Overview of the 2015 fire season severity prediction

This webpage presents a prediction of fire risk for the 2015 dry season in high biomass burning regions of South America. The following figure presents fire season severity indices (FSSI, ranging from 0-100) for 6 states in Brazil (Acre, Amazonas, Maranhão, Mato Grosso, Pará, and Rondônia), 3 departments in Bolivia (El Beni, Pando, and Santa Cruz), and one country (Peru) using sea surface temperature information through the end of May. Green indicates below average predictions of fire activity whereas orange and red indicate above average activity. Because of warm sea surface temperatures (SSTs) in the tropical Pacific Ocean and near-normal SSTs in the tropical Atlantic during boreal winter and spring, the predicted 2015 fire season shows a distinctive east-west gradient across the Amazon. In eastern and southeastern regions of the Amazon, including the states of Maranhão, Pará, Mato Grosso and Rondônia, projected FSS is close to the 65th percentile relative to the long term mean FSS. In contrast, FSS in southwestern and central Amazonia are projected to be below the long term mean. Terrestrial water storage at the end of the wet season, shown below for April 2015, provides additional support for differences in fire risk between the eastern and western Amazon. A detailed description of the prediction method is given here.

Check predictions for other years: 2012 | 2013 | 2014 | 2015

Fire observations and predictions

FSS predictions compared to observations

This figure compares the observed and modeled FSS in South America fire regions. The black solid lines are observations for past years, and the black dashed horizontal lines represent the all year mean observed values. The orange lines are FSS derived from the empirical model. The orange shades indicate the range of predicted FSS in 2015 for each region. The numbers in the parentheses represent the coefficient of determination (r2). Information on sea surface temperatures through Apr of 2015 were evaluated for these predictions. Click the boxes below the figure to see previous predicitons using earlier data.

Month of prediction:

Satellite observation of active fires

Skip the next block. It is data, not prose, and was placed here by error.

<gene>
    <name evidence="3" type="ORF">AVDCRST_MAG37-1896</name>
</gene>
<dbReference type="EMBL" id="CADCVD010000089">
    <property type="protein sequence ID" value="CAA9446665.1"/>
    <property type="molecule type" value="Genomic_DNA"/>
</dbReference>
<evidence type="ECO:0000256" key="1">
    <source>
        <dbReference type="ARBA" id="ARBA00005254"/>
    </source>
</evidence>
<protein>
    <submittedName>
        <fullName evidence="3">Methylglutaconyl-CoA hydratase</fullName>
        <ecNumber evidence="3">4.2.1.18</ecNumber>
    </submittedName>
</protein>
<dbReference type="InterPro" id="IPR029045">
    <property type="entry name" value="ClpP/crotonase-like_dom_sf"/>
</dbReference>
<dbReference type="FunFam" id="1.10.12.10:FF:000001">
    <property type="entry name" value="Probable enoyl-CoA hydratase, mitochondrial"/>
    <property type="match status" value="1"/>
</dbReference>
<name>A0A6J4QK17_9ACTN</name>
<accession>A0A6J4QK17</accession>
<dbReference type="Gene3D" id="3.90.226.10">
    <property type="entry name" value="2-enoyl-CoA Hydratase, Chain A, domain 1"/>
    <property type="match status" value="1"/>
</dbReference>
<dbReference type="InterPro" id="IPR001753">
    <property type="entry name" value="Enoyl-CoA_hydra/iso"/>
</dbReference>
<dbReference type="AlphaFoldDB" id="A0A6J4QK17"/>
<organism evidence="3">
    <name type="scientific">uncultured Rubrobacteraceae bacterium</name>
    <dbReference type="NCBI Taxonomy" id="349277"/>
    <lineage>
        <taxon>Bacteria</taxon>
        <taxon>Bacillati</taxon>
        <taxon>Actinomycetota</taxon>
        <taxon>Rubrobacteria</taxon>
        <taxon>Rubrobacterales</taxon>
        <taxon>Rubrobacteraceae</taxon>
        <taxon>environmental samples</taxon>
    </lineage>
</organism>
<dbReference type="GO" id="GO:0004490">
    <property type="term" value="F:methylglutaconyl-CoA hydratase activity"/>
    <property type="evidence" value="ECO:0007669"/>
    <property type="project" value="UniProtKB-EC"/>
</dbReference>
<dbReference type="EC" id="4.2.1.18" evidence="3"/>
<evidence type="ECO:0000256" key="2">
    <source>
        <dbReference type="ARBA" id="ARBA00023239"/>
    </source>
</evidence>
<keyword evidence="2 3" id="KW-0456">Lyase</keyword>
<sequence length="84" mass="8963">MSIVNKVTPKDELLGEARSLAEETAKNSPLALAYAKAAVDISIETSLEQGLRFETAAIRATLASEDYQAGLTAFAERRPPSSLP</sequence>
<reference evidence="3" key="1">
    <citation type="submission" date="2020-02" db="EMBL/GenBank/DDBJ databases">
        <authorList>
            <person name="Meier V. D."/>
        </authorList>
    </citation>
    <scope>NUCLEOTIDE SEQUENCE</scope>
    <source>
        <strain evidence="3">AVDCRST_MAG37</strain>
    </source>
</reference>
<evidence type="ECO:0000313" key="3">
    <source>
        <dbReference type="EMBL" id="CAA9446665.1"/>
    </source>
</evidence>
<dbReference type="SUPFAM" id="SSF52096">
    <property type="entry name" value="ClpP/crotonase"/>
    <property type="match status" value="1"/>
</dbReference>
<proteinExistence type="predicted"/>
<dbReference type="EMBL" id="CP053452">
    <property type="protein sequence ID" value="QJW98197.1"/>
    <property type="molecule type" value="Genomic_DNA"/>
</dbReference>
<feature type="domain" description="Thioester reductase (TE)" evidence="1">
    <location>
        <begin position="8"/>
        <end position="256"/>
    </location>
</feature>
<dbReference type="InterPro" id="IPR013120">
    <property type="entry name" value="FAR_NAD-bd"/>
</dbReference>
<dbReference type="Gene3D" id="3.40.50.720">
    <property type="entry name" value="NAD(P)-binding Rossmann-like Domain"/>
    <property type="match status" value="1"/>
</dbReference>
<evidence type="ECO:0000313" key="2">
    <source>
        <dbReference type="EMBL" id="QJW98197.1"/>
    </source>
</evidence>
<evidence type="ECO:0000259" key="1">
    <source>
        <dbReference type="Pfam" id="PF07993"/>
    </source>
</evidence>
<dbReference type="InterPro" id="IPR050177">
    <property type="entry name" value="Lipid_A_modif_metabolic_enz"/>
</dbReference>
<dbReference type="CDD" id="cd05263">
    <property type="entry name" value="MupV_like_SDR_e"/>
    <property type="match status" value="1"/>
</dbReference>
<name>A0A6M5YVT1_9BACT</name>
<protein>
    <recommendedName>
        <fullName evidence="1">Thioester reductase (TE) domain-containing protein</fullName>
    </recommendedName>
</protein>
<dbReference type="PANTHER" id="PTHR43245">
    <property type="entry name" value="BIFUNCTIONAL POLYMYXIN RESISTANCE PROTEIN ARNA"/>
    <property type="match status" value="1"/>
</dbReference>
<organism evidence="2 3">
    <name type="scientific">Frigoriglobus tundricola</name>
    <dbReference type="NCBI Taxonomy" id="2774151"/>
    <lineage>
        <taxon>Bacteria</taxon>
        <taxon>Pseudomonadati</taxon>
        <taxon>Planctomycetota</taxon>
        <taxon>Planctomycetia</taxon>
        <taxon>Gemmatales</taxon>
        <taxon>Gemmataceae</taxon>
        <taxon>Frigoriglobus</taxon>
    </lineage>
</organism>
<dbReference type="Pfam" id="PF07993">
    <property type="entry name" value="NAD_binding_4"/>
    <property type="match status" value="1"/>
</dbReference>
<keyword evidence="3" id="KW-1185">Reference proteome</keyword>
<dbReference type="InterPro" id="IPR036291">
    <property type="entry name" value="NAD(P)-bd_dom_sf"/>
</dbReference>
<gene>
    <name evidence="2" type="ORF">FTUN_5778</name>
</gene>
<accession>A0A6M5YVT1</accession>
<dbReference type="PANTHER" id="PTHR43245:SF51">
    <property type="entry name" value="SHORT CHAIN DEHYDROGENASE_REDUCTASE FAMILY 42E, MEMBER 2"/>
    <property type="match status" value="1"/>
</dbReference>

FSS is the sum of active fire counts (FC) during the fire season. Active fires are the thermal radiation anomalies created by fires that are detected by satellites. Our empirical model was based on active fire observations from Moderate Resolution Imaging Spectroradiometer (MODIS) on board the NASA Terra satellite.

  • Maps of monthly active fires as observed by MODIS in South America. Click "<" or ">" for active fire data in previous or next year/month. Click "Enable/Disable smoothing" to see the location of each observed fire.

  • A map of FC density (in numbers per million hectares per year) averaged over 2001-2014. The location of 10 geographical regions considered in this study is marked. Click on the map for a larger version.

  • Fraction of active fire counts in each region (among the 10 regions considered in this study). Move to pointer over each wedge to see the mean annual active fire counts in each region.

  • Time series of total FC (in numbers per month) in the 10 regions of South America since 2000.

Fire-climate conditions

Ocean climate indices

To predict FSS in South America, we used two climate indices that represent the sea surface temperature anomalies in Pacific and Atlantic: ONI (Ocean Nino Index) and AMO (Atlantic Multidecadel Oscillation index). The following figure shows time series of ONI and AMO since 2000.

Relationship between ocean climate indices and FSS

  • Linear regression analyses show that the annual FSS had largest correlation with ONI and AMO during months between October previous year and April. Here we show the monthly ONI and AMO values during this time period for eath year. The colors from dark blue to dark red represent the order of lowest to highest fire years.

  • The following figure compares interannual variations of sea surface temperatures and fire season severity in South America. The upper panel shows the time series of mean ONI and AMO anomalies averaged over the period from October (previous year) and April (current year). The anomalies are relatave to the 2001-2010 mean. The bottom panel shows the time series of annual FSS.